Rhetorical Devices Euphony and Cacophony

Euphony with written words in backgroundThe Rhetorical devices euphony and cacophony are opposites. Euphony is the use of words having pleasant and harmonious effects by using long vowels and the consonants l, m. n, r, f, v, y,  th, and wh.

An example of euphony is from ‘The Lotos-Eaters’ by Alfred Lord Tennyson: “The Mild-eyed melancholy lotos-eaters came.” John Keats in ‘To Autumn’ uses euphony with “Season of mists and mellow fruitfulness.”

Cacophony in daily life refers to sounds such as music that is too loud, people talking, babies crying, dogs barking, etc.Cacophony in literature consists of a mixture of harsh and inharmonious sounds, usually words with the use of consonants, p, b, d, g, k, ch-, sh-, etc.  Writers use those words when writing distasteful situations with disorder and confusion.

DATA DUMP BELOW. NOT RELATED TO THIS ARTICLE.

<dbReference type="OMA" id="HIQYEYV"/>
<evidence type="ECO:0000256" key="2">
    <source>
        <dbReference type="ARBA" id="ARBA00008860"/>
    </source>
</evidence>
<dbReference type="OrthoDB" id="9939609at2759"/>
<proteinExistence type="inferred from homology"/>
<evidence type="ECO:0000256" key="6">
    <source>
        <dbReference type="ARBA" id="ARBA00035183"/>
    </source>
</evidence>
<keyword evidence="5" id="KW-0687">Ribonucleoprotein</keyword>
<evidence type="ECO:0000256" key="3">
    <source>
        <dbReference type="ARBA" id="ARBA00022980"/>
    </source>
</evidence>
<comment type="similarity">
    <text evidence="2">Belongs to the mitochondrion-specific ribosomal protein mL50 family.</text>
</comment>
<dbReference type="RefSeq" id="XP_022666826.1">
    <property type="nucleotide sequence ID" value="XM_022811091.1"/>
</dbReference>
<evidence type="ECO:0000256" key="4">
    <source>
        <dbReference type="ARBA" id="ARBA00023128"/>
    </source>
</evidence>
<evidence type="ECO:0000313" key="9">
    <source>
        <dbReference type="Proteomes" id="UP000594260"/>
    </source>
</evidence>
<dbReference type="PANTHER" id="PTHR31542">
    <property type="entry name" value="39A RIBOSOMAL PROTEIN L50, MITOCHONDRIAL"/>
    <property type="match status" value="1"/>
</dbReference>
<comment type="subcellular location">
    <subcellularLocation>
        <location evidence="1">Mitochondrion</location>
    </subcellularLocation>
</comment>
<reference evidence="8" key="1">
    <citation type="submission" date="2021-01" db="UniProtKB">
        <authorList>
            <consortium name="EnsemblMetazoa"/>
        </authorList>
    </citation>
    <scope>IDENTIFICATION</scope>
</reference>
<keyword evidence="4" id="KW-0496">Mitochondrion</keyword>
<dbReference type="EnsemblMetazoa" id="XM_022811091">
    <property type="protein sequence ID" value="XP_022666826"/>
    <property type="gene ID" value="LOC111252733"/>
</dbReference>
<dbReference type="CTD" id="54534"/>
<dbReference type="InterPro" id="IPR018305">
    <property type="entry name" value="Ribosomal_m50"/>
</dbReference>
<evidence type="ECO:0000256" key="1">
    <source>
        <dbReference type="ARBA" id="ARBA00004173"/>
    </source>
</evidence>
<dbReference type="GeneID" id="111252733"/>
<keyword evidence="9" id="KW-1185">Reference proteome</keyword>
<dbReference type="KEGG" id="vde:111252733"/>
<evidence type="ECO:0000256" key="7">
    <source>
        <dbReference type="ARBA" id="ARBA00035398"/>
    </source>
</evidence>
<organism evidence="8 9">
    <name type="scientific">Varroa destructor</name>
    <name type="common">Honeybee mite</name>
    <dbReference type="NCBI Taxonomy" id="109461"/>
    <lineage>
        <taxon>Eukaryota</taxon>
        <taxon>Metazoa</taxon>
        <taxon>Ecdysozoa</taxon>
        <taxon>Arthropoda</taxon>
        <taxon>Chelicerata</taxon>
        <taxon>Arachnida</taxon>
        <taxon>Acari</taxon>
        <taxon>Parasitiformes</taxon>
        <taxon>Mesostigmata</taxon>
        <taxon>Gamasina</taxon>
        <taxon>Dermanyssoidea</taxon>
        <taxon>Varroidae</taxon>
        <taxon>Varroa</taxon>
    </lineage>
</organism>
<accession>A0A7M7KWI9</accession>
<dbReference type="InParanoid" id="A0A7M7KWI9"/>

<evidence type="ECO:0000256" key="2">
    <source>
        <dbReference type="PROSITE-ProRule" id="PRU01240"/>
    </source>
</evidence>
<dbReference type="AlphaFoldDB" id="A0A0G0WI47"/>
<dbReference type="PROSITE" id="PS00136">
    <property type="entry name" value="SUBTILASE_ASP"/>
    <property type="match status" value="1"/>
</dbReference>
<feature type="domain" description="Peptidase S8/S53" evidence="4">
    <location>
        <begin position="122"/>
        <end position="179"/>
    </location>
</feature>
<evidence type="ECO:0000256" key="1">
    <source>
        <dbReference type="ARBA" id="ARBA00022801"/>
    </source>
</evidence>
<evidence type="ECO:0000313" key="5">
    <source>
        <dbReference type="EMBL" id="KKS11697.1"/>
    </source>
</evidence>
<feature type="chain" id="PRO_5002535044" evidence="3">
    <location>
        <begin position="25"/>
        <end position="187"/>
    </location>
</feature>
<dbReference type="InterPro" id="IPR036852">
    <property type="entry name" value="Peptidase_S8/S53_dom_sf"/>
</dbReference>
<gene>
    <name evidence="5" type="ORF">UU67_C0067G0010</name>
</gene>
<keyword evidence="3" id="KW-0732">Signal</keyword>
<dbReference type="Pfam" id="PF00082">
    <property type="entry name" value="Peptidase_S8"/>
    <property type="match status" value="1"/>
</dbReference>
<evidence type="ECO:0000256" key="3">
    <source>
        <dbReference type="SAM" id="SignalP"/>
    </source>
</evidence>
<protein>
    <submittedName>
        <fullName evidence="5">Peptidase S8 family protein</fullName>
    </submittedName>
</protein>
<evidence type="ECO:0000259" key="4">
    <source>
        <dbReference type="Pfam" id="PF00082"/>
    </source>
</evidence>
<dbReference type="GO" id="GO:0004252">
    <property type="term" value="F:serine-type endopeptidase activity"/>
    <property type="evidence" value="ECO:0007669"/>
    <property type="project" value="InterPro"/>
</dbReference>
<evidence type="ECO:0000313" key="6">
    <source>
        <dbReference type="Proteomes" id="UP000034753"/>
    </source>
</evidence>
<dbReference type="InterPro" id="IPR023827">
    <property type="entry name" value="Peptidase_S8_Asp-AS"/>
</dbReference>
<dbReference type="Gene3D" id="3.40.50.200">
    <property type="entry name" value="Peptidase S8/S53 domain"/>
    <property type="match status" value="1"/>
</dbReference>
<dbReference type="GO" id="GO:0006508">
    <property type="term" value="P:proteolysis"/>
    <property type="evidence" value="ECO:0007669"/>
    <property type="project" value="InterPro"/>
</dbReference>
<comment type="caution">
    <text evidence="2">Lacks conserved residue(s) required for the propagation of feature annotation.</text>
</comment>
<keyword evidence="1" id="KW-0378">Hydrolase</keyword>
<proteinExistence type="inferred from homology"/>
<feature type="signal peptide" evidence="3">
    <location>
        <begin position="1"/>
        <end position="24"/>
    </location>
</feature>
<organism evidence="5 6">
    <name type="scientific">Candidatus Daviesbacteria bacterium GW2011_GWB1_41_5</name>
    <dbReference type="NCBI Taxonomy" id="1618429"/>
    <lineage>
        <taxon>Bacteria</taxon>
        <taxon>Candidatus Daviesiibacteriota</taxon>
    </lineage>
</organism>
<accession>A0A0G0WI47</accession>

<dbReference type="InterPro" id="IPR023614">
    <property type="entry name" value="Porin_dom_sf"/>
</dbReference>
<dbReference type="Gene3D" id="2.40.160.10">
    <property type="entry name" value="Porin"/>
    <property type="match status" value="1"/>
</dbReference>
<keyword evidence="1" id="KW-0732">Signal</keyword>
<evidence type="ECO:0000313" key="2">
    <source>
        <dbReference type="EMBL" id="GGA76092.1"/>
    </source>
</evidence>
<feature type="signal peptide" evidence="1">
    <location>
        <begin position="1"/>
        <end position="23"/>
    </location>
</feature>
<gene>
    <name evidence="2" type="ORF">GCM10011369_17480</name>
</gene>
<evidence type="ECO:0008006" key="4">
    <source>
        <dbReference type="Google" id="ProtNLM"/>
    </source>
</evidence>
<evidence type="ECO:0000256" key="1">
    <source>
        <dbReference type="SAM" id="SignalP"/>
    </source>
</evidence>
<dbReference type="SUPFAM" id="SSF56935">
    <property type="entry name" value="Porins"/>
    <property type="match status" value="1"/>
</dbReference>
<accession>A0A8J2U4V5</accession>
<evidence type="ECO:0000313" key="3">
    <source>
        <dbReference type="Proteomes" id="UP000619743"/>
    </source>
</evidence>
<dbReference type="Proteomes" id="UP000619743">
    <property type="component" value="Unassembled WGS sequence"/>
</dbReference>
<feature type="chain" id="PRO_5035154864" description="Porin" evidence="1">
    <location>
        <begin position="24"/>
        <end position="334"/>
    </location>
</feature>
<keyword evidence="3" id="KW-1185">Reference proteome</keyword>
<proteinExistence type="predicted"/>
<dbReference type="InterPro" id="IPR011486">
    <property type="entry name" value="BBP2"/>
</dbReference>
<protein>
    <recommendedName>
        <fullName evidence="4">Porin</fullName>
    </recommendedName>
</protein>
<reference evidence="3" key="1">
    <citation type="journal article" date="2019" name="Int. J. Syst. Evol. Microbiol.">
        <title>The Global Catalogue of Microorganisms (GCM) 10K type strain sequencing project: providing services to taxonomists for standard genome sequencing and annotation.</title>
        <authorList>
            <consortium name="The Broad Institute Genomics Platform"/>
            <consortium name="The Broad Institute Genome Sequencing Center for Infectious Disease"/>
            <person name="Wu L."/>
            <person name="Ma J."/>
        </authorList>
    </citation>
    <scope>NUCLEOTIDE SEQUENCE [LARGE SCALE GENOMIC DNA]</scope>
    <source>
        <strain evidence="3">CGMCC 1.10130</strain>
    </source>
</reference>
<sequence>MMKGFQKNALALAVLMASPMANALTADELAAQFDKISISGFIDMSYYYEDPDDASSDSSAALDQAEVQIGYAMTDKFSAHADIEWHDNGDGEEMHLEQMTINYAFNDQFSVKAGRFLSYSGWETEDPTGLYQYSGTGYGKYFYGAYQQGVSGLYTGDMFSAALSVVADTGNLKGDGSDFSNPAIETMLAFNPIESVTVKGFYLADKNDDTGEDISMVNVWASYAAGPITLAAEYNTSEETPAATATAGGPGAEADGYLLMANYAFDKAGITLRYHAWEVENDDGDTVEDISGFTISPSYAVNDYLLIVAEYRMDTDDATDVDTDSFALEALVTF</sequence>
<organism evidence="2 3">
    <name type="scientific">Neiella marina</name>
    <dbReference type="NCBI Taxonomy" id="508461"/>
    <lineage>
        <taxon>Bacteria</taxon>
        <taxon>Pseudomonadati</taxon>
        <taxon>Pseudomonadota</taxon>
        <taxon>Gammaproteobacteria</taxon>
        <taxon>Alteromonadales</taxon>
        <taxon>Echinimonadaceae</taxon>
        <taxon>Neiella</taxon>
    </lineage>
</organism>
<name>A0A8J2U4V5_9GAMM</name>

Cacophony loud“With throats unslaked, with black lips baked,

Agape they heard me call.”

by Samuel Taylor Coleridge in “Rime of the Ancient Mariner” is an example of cacophony in literature.

Do you tend to use cacophony or euphony?

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